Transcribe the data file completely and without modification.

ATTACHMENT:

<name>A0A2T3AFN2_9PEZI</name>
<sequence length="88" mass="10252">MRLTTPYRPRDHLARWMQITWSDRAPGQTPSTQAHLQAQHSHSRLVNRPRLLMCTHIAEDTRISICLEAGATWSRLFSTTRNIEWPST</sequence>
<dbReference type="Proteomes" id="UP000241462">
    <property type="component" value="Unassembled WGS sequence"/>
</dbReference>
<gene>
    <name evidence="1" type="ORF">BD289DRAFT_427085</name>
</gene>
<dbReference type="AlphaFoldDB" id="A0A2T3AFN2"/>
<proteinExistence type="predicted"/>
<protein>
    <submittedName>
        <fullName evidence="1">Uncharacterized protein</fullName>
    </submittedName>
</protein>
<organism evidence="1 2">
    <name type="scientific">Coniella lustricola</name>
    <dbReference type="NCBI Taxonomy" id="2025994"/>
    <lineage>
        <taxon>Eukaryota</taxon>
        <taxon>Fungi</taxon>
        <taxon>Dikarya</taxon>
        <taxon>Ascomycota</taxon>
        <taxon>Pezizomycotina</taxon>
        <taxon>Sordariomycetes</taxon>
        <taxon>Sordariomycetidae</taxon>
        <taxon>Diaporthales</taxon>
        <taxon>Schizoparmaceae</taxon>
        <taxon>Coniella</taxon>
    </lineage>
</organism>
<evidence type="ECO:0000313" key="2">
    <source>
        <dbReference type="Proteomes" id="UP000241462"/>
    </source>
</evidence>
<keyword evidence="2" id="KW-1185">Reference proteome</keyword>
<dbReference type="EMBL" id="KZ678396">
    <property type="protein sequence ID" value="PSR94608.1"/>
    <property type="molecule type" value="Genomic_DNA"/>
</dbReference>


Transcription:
<name>A0A2T3AFN2_9PEZI</name>
<sequence length="88" mass="10252">MRLTTPYRPRDHLARWMQITWSDRAPGQTPSTQAHLQAQHSHSRLVNRPRLLMCTHIAEDTRISICLEAGATWSRLFSTTRNIEWPST</sequence>
<dbReference type="Proteomes" id="UP000241462">
    <property type="component" value="Unassembled WGS sequence"/>
</dbReference>
<gene>
    <name evidence="1" type="ORF">BD289DRAFT_427085</name>
</gene>
<dbReference type="AlphaFoldDB" id="A0A2T3AFN2"/>
<proteinExistence type="predicted"/>
<protein>
    <submittedName>
        <fullName evidence="1">Uncharacterized protein</fullName>
    </submittedName>
</protein>
<organism evidence="1 2">
    <name type="scientific">Coniella lustricola</name>
    <dbReference type="NCBI Taxonomy" id="2025994"/>
    <lineage>
        <taxon>Eukaryota</taxon>
        <taxon>Fungi</taxon>
        <taxon>Dikarya</taxon>
        <taxon>Ascomycota</taxon>
        <taxon>Pezizomycotina</taxon>
        <taxon>Sordariomycetes</taxon>
        <taxon>Sordariomycetidae</taxon>
        <taxon>Diaporthales</taxon>
        <taxon>Schizoparmaceae</taxon>
        <taxon>Coniella</taxon>
    </lineage>
</organism>
<evidence type="ECO:0000313" key="2">
    <source>
        <dbReference type="Proteomes" id="UP000241462"/>
    </source>
</evidence>
<keyword evidence="2" id="KW-1185">Reference proteome</keyword>
<dbReference type="EMBL" id="KZ678396">
    <property type="protein sequence ID" value="PSR94608.1"/>
    <property type="molecule type" value="Genomic_DNA"/>
</dbReference>